Friday, December 12, 2014

The Intersection of Race and Gender Bias in Discipline

For those who missed it, the New York Times ran a story Wednesday on discipline disparities for African American females, telling the experience of two young African American girls.  The first was described by teachers as very focused, but after she and a white friend scribbled some words on a bathroom stall, things fell apart.  Her part was to write the word  "hi."  The school's response was to suspend her, accuse her of vandalism and demand $100 in restitution.  When her family said it could not pay that amount, she received a visit from a police officer, who served her with papers accusing her of a trespassing misdemeanor and, potentially, a felony.  The final result was a summer on probation, a 7 p.m. curfew, 16 hours of community service, and a letter of apology.  Her friend was able to pay restitution and escaped juvenile justice consequences.  Most poignant, however, was the emotional harm and anxiety that she experienced (as well as the girl in the second story).  One girl's mother called it the equivalent of child abuse.

These anecdotes do not prove much other than that zero tolerance policies are irrationally harsh, but a recent study by Lance Hannon (Villanova University), Robert DeFina (Villanova University), and Sarah Bruch (University of Iowa) finds a disturbing intersection between race and gender bias that significantly biases discipline toward African American girls.  Their abstract explains:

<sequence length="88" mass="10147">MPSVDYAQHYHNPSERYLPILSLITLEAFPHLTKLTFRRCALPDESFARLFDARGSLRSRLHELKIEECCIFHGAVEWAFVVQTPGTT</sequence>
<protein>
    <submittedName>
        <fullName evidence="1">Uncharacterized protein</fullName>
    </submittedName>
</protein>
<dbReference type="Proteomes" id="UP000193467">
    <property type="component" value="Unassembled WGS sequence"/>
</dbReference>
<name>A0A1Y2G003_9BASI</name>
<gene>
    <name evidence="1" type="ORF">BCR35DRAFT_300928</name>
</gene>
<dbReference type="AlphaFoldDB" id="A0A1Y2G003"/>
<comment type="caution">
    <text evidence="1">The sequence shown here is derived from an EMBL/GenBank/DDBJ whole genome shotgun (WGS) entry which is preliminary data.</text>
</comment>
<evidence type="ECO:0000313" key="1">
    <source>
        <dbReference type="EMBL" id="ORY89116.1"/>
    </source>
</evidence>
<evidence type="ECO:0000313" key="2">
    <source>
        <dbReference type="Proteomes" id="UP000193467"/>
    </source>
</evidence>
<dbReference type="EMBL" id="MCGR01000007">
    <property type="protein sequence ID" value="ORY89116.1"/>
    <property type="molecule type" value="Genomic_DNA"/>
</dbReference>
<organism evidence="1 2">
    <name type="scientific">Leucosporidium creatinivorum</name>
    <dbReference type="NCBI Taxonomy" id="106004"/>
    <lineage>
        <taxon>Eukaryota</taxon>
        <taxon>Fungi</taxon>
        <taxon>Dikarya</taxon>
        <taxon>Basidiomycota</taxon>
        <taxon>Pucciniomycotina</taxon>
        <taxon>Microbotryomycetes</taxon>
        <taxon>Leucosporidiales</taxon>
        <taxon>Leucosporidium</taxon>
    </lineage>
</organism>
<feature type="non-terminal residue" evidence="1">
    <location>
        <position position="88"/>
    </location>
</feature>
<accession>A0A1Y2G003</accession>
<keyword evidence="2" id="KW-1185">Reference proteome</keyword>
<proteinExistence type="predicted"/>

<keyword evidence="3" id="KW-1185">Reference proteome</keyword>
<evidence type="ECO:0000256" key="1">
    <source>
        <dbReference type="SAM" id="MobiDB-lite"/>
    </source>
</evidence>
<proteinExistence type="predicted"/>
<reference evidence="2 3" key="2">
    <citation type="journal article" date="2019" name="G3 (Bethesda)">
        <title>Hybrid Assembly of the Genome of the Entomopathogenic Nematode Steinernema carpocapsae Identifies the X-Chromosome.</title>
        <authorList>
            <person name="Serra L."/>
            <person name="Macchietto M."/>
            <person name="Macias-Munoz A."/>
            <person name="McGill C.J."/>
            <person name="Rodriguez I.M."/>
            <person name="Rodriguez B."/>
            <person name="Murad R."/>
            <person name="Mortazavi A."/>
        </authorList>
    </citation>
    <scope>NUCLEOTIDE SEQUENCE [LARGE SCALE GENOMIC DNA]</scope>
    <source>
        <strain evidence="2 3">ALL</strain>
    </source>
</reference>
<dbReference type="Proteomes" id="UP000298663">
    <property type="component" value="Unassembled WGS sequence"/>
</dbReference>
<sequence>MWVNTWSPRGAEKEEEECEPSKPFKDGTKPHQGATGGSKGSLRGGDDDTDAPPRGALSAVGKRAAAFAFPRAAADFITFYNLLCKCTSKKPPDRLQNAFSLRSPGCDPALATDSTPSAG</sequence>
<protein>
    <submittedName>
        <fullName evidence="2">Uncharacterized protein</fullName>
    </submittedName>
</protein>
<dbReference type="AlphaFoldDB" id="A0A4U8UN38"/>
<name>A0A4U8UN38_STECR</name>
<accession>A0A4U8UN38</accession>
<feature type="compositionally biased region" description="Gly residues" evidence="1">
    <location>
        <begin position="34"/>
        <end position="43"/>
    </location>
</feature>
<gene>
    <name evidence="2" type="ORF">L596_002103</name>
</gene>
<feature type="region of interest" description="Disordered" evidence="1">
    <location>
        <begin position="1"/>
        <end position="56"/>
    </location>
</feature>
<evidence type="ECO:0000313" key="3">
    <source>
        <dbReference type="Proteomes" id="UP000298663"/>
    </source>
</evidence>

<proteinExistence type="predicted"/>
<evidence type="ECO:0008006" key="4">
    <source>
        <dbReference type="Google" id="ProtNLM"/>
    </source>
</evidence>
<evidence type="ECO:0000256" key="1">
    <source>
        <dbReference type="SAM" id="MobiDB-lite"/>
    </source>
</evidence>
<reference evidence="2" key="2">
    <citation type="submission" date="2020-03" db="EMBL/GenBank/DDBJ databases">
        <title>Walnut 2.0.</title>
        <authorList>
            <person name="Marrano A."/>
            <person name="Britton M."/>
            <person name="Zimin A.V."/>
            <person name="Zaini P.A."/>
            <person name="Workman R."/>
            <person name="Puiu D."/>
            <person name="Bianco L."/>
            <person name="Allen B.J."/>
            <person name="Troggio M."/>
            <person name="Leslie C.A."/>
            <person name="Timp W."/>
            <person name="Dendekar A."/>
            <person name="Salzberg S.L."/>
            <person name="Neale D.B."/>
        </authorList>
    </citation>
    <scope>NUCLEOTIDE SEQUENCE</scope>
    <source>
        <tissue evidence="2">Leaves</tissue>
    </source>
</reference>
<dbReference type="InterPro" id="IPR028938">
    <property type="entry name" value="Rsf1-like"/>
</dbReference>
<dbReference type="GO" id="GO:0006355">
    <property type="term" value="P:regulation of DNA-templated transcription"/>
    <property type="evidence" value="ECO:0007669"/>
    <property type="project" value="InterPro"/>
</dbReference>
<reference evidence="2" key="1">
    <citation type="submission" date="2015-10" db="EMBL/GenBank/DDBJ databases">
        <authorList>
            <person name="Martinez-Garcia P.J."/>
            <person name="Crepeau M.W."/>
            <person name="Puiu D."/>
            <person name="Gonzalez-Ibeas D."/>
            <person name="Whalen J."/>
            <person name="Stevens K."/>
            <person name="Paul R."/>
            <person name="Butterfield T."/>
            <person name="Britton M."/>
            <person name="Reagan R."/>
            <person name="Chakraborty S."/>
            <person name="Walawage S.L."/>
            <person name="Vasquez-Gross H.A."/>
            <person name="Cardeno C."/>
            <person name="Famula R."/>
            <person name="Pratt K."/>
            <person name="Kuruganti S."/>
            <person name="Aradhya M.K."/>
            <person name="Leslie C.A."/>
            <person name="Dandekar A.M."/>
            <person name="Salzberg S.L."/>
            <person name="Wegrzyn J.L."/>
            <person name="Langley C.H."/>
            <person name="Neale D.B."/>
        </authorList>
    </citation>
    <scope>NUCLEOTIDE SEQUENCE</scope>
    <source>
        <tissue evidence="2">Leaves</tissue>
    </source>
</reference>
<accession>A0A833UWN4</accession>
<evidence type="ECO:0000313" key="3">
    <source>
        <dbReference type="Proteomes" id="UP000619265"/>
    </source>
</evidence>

This study contributes to the research literature on colorism--discrimination based on skin
tone--by examining whether skin darkness affects the likelihood that African Americans
will experience school suspension. Using data from The National Longitudinal Survey of
Youth, logistic regression analyses indicated that darker skin tone significantly increased
the odds of suspension for African American adolescents. Closer inspection of the data
revealed that this overall result was disproportionately driven by the experiences of
African American females. The odds of suspension were about 3 times greater for young
African American women with the darkest skin tone compared to those with the lightest
skin. This finding was robust to the inclusion of controls for parental SES, delinquent
behavior, academic performance, and several other variables. Furthermore, this finding
was replicated using similar measures in a different sample of African Americans from
the National Longitudinal Study of Adolescent Health. The results suggest that
discrimination in school discipline goes beyond broad categories of race to include
additional distinctions in skin tone.

Discipline, Discrimination | Permalink


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